China’s $1 Trillion Wealth Fund Shuffles Some Leadership Roles

China’s $1 trillion sovereign wealth fund shuffled some leadership roles including in asset allocation, following a revamp of its investment decision-making committees, according to people familiar with the matter.

China Investment Corp. has appointed Li Tao as head of its asset allocation department, the people said, asking not to be identified discussing internal matters. ​Liu Fangyu succeeds Li as president of CIC’s Hong Kong unit, the people added.

Chen Jia, in turn, replaces Liu as head of public relations and international cooperation at the Beijing-based fund, according to the people. Chen’s previous department at CIC Capital, the direct investment unit, was dismantled earlier this year. ​

The personnel changes come after CIC revamped its investment committees earlier this year to improve how it allocates assets in overseas markets. Executive Vice President Zhao Haiying said in an interview this month that the company is sticking to its target of boosting alternative and direct investments to 50% of its global portfolio by the end of 2022, even after the portion of such assets dropped in 2019.

The changes were “internal normal personnel adjustments,” CIC said in an emailed statement.

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The fund formed two new investment committees in January to approve deals in public and non-public assets, replacing bodies at the two units that previously had overlapping responsibilities for the process, Bloomberg reported earlier. Chen’s management department was disbanded then, with its legal and risk-control functions folded into relevant teams.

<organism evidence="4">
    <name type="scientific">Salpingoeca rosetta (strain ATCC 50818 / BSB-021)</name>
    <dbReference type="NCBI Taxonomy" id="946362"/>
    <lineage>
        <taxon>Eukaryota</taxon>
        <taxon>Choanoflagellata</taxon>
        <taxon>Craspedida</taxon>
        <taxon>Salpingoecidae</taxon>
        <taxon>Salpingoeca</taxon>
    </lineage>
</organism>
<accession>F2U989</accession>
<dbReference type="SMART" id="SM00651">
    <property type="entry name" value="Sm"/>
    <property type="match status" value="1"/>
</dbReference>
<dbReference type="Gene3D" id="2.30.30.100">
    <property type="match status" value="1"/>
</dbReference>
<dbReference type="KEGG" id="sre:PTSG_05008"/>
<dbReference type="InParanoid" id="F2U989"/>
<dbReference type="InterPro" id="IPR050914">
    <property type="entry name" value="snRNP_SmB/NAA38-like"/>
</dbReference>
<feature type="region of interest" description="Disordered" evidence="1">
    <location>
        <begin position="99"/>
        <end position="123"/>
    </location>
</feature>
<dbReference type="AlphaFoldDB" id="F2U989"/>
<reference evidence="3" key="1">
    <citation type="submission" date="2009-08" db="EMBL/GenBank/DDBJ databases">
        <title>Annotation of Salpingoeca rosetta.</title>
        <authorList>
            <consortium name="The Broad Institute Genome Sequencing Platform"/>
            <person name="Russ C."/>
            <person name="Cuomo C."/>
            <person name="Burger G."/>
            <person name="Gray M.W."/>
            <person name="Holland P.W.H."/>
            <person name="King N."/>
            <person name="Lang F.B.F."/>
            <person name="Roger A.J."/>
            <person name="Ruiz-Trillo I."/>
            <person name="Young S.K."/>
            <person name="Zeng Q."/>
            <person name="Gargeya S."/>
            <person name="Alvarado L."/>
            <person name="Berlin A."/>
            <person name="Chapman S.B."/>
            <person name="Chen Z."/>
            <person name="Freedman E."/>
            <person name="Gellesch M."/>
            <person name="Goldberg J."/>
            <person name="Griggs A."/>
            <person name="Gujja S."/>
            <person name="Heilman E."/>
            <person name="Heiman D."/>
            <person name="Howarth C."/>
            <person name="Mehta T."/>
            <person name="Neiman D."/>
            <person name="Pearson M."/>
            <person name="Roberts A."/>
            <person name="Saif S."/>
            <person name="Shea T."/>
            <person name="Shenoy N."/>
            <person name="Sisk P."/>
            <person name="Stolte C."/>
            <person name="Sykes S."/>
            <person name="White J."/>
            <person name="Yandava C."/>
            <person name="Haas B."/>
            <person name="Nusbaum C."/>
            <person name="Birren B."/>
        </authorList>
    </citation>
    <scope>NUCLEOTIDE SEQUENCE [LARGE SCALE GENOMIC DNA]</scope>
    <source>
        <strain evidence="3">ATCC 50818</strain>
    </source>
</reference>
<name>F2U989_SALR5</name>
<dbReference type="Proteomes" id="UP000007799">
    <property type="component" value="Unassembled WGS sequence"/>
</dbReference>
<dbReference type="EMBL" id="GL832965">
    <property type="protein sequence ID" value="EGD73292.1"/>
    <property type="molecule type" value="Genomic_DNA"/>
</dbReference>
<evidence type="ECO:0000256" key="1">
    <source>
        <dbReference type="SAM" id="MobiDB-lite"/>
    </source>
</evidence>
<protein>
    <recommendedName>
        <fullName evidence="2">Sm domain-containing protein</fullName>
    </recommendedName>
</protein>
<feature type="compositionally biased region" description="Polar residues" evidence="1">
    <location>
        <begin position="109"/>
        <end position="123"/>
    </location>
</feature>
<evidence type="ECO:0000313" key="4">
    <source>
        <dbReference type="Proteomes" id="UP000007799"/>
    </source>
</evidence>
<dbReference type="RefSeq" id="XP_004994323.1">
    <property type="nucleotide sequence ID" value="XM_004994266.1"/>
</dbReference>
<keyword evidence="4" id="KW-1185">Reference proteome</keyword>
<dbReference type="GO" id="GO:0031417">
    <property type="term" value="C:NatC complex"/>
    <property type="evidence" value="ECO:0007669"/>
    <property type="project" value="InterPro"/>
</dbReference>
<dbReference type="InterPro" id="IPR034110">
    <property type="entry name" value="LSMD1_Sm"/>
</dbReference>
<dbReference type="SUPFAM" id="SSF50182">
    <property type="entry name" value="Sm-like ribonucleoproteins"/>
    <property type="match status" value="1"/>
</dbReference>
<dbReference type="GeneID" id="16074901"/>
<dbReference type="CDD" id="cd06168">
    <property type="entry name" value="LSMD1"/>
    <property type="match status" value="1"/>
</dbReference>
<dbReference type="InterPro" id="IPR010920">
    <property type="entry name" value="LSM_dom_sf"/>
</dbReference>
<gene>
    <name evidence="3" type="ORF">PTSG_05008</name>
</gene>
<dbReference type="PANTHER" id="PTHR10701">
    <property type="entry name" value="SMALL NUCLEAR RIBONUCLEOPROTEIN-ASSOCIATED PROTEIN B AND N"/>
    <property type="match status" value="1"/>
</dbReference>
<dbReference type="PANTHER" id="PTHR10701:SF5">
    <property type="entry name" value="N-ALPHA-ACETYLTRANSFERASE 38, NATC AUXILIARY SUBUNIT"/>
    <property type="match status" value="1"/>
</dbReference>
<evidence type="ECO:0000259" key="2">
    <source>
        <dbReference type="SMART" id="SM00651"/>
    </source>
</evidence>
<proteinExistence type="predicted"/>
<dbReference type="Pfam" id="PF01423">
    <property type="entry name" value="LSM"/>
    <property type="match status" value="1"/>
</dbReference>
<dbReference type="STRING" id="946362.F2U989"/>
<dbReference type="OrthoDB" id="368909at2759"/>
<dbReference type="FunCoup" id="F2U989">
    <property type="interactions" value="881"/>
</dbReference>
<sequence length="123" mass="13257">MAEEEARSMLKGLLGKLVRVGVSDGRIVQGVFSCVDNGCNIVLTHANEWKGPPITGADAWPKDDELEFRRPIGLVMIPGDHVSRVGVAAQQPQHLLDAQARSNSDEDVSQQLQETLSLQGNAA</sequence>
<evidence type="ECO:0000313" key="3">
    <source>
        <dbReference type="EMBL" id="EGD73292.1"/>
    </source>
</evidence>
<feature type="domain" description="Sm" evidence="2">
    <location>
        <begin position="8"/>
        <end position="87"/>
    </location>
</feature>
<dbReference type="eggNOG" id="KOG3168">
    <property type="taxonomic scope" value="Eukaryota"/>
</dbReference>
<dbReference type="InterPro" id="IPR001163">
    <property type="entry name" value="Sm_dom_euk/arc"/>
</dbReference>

Li’s appointment as head of the Asset Allocation and Business Management Department, as it’s called now, fills a gap that had been left after Fan Hua quit in 2018. Zhang Hang, a managing director who had been in charge of daily work, will stay, the people said.

Giving senior managers key positions may help the fund retain talent, after it saw a stream of experienced executives depart over the years to pursue opportunities that emerged elsewhere.

Departures in recent years have included at least 17 team leaders and managing directors, such as former head of the Toronto office Winston Ma Wenyan, who left in early 2018. Among last year’s resignations was Susan Gao, who was in charge of global fundamental equities managing more than $10 billion.

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